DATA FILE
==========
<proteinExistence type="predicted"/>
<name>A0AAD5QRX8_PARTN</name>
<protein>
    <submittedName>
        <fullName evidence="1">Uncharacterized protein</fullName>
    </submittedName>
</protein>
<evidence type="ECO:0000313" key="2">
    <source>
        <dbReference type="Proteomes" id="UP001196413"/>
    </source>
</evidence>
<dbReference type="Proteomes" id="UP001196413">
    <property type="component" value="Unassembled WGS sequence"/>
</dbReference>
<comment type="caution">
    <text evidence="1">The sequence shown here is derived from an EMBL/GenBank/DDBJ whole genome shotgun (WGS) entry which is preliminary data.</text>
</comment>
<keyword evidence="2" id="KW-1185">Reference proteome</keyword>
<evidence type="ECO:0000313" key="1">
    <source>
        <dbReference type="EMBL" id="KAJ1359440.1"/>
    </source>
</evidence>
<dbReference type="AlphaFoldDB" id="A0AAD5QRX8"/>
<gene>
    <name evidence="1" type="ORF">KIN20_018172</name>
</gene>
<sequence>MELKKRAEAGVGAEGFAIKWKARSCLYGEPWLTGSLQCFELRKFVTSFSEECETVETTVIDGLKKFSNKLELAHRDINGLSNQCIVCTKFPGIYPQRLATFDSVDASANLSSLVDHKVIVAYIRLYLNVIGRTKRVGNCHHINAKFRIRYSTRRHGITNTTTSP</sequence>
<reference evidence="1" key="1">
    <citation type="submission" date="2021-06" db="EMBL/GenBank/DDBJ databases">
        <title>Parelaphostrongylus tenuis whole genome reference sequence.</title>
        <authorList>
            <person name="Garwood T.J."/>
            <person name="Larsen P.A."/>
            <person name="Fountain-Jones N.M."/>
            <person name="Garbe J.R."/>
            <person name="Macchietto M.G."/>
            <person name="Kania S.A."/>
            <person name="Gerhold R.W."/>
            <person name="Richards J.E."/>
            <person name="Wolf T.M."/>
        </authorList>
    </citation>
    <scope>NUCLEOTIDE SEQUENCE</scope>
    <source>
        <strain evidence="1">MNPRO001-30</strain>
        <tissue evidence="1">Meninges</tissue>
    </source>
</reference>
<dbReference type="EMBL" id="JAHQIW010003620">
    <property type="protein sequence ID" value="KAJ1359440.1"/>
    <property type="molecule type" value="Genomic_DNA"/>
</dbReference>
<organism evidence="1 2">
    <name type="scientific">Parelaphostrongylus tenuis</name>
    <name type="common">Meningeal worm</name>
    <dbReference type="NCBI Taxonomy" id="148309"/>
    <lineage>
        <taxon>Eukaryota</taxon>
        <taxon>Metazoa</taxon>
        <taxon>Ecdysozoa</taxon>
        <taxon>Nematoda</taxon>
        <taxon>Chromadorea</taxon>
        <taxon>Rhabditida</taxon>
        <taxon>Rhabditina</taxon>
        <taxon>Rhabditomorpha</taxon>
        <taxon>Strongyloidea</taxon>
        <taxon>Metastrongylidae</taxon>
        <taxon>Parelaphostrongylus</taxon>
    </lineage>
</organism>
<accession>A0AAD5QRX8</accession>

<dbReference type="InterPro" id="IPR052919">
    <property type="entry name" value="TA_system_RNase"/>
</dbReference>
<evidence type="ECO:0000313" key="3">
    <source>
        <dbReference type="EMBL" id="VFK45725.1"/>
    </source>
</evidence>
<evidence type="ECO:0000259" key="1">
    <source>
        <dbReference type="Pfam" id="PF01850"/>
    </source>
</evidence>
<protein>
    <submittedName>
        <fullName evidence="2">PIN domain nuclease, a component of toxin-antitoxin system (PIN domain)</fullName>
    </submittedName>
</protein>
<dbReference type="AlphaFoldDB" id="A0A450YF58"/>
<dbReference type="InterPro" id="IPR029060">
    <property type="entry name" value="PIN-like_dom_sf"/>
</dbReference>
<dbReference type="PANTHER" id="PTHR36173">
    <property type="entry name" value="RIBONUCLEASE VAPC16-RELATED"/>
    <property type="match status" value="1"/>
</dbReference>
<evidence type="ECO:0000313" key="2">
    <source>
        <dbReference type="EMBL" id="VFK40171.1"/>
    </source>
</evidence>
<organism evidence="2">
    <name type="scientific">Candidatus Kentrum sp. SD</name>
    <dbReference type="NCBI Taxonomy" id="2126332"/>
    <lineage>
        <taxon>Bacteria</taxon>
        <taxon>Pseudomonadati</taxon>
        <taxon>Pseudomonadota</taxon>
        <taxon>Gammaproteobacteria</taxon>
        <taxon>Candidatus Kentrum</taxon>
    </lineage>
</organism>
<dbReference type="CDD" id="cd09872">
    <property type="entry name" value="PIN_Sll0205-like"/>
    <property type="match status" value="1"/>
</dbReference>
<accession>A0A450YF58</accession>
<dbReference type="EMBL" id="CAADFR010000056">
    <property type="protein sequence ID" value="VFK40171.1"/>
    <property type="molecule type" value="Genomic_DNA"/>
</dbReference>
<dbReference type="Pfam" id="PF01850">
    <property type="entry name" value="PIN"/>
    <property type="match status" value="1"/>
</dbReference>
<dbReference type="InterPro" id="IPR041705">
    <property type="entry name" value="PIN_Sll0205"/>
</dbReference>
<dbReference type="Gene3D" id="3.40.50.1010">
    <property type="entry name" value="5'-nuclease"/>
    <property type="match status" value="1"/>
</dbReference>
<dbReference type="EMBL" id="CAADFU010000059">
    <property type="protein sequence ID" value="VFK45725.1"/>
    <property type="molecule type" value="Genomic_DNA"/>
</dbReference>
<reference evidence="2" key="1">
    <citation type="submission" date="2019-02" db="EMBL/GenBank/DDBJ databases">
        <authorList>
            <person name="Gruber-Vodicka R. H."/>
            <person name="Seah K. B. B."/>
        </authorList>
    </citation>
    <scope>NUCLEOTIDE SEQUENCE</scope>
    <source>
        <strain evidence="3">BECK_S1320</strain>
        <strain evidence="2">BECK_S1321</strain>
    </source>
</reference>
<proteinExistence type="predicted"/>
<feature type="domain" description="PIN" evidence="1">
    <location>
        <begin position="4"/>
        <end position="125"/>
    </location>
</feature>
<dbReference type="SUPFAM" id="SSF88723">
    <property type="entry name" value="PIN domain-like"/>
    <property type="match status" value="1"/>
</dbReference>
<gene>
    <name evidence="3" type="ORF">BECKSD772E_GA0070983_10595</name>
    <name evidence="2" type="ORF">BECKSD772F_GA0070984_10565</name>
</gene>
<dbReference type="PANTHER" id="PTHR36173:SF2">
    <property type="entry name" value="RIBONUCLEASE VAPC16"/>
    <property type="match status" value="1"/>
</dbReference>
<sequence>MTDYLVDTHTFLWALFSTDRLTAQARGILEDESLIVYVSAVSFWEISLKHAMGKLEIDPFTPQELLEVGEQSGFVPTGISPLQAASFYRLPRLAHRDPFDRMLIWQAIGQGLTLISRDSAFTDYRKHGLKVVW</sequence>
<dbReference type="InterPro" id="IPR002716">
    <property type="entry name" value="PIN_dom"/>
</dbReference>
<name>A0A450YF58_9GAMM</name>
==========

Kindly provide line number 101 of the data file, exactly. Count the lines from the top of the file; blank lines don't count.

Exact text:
    <source>